Hidden Hazards? Last July a Florida jury decided that R.J. Reynolds should pay $23 billion in punitive damages to Cynthia Robinson, the widow of a smoker who died of lung cancer in 1996. The jurors evidently were swayed by evidence indicating that R.J. Reynolds executives questioned the hazards and addictiveness of cigarettes in public while acknowledging them in private. Yet anyone who began smoking in the 1970s and continued smoking for the next two decades, as Robinson's husband did, voluntarily assumed the well-known risks associated with the habit. Nothing R.J. Reynolds said or failed to say changes that reality, because it is impossible to conceal common knowledge, no matter how much the tobacco companies might have wished otherwise.

Baby Burners. Last May an early-morning SWAT raid in Habersham County, Georgia, left a toddler horribly burned by a flash-bang grenade tossed into his crib. Police, who were looking for a meth dealer in the wrong place, said they had no idea that children were living in the house—a fact that even the most cursory surveillance would have revealed. A grand jury later faulted the cops for a "hurried" and "sloppy" investigation. But Habersham County Sheriff Joey Terrell said responsibility for the botched operation actually lies with someone who was not even there. "The person I blame in this whole thing," Terrell said the day after the raid, "is the person selling the drugs."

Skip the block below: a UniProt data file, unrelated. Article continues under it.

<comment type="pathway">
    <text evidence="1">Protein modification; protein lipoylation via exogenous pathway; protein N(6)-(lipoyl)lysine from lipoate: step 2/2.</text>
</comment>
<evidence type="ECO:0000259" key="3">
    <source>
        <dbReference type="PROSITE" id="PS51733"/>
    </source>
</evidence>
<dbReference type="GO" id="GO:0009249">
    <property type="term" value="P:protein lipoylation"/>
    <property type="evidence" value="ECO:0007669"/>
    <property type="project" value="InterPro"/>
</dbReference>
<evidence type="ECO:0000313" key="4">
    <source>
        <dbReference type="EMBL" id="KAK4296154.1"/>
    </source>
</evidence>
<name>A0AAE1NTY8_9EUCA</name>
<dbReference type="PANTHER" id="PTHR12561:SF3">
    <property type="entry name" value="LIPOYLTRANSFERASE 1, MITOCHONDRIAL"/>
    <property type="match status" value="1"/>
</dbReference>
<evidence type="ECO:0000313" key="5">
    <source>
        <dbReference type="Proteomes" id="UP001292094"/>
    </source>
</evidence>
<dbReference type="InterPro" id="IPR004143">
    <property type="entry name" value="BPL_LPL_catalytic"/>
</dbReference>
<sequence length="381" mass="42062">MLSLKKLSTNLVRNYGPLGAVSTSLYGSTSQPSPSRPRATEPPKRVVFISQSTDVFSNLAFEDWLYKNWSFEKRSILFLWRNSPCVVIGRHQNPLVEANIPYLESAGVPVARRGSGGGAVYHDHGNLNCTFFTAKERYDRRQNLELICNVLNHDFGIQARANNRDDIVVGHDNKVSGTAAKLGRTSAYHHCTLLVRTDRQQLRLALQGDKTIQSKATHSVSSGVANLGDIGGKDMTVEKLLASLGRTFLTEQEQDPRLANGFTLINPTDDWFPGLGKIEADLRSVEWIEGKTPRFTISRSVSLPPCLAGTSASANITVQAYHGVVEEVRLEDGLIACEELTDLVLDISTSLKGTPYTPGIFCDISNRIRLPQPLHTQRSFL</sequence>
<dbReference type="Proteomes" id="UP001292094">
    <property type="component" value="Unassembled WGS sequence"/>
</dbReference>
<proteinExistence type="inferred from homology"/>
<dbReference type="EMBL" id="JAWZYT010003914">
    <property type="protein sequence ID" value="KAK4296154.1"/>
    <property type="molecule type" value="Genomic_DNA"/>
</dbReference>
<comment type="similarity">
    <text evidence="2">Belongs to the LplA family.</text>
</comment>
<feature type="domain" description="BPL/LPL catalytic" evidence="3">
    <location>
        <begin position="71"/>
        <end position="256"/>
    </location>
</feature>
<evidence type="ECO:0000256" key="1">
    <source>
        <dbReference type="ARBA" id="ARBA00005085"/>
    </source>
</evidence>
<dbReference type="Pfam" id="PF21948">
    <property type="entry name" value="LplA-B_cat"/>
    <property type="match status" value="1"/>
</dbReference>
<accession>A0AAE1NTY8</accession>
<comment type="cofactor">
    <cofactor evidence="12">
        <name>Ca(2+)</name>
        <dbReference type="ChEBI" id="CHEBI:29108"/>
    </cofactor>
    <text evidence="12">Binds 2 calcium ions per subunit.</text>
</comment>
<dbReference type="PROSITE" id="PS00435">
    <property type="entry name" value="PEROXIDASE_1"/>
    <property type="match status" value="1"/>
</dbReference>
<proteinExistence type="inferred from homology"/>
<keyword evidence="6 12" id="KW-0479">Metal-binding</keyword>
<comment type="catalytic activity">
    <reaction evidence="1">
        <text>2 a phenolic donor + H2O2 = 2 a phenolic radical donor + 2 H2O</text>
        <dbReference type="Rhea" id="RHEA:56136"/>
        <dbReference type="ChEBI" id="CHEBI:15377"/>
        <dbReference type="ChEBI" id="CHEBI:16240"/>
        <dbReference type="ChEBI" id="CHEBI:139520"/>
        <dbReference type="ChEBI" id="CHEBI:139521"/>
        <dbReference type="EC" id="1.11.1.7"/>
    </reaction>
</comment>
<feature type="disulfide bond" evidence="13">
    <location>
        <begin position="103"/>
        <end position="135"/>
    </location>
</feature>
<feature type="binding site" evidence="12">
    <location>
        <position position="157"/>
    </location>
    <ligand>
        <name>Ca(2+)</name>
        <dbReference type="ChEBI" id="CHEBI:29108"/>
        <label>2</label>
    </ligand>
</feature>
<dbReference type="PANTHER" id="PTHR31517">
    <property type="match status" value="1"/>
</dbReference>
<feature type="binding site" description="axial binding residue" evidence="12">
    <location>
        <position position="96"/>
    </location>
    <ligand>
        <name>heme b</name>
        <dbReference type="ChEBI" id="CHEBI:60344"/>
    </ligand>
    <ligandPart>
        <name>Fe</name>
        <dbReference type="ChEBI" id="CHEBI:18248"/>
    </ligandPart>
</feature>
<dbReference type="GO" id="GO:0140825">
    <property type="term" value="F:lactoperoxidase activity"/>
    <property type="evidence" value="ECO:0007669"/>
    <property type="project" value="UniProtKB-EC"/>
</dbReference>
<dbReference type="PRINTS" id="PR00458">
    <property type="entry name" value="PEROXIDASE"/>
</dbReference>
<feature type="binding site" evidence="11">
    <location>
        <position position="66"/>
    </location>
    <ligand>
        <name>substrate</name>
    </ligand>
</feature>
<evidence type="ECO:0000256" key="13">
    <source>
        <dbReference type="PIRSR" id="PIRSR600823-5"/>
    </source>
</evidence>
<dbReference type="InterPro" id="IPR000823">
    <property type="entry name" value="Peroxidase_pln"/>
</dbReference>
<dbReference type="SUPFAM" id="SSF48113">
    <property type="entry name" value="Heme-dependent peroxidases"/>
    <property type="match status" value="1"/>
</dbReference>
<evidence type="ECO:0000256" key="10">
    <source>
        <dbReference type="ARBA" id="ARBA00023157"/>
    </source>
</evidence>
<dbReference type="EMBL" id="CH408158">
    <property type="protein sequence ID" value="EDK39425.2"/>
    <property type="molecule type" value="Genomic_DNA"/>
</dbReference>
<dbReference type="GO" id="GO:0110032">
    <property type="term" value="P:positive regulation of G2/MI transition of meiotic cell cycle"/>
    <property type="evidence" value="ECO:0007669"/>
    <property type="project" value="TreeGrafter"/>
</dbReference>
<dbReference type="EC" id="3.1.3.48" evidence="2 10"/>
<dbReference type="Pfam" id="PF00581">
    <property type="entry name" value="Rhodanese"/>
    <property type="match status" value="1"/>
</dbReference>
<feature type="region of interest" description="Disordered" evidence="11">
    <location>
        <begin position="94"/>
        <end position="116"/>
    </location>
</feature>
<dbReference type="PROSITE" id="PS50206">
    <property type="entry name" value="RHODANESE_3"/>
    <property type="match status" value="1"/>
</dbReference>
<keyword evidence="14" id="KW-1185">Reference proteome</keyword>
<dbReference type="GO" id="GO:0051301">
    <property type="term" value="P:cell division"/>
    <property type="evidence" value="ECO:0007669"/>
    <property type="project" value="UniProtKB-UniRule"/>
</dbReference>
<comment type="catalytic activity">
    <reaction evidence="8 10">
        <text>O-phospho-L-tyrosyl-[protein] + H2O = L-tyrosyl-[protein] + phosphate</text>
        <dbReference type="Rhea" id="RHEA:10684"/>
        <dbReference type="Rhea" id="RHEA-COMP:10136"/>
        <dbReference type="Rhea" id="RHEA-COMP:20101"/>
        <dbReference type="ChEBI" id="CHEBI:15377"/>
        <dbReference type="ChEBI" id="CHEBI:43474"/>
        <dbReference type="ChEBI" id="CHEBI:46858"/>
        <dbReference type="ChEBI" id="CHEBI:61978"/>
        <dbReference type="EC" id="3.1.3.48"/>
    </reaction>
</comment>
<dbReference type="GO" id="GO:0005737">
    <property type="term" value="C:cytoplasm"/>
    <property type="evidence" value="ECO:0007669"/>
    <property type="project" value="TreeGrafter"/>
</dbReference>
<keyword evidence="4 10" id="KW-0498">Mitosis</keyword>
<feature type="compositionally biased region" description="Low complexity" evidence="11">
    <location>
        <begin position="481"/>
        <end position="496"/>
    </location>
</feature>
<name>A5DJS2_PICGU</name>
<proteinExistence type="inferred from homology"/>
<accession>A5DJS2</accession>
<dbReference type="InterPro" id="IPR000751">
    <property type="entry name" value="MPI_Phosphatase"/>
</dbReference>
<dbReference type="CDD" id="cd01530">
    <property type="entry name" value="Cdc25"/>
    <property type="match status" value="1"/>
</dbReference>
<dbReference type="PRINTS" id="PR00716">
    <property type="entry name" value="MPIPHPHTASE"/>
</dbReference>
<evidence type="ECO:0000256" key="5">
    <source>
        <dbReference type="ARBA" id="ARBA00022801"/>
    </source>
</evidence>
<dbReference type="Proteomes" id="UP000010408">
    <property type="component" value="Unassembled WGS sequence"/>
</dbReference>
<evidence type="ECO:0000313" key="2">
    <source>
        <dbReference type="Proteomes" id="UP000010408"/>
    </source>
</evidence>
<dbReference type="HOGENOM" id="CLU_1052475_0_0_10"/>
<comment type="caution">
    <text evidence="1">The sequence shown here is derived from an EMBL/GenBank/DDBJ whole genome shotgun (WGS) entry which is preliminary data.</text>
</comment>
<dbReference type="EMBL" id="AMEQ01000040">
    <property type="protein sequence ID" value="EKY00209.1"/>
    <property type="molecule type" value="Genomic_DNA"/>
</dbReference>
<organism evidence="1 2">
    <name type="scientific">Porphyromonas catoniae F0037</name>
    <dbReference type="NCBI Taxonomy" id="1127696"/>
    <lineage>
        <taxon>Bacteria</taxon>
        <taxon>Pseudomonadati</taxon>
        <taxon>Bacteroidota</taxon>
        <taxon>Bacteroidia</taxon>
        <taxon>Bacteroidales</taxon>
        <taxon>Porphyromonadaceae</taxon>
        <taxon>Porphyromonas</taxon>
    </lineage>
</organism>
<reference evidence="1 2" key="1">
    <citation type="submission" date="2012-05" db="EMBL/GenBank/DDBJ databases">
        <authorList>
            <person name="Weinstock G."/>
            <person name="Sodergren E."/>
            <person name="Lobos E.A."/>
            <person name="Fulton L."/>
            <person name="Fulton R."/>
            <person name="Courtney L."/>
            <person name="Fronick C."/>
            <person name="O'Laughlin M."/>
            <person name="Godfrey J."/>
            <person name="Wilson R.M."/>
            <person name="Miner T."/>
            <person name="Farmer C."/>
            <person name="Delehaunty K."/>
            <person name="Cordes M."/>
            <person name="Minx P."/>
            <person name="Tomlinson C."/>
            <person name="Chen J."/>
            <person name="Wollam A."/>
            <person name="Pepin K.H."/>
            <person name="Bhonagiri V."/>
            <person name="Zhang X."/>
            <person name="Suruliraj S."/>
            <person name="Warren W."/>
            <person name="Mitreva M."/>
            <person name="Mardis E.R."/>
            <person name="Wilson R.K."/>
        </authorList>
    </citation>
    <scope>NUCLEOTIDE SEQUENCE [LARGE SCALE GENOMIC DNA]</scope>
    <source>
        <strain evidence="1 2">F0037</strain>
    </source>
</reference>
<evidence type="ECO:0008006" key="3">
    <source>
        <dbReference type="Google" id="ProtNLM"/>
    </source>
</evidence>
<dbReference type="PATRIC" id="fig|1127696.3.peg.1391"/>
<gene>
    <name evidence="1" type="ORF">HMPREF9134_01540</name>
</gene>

© Copyright 2014 by Creators Syndicate Inc.

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  1. It’s only a matter of time before people finally start doing as they’re told. Black markets and opposition journalism are just birth pangs we must endure until they finally deliver utopia.

  2. “What is and isn’t a Schedule I narcotic is a job for Congress,”

    At least he acknowledges that Congress actually does have a job. Even if he is wrong about the specifics in this case…

    1. “Since Congress has, uh, acted, there is no need for me to, uh, pursue whatever legal actions are available to me.”

  3. “THE BUCK STOPS HERE SO THAT I MAY REDIRECT IT.”

    I imagine that there was a lot of Obama material left on the cutting room floor for this article. My personal favorite was this bus-undertoss on underestimating ISIS.

  4. It’s not something by ourselves myself that we I start changing…

    “Because there is no illegitimate power to be gained from it.”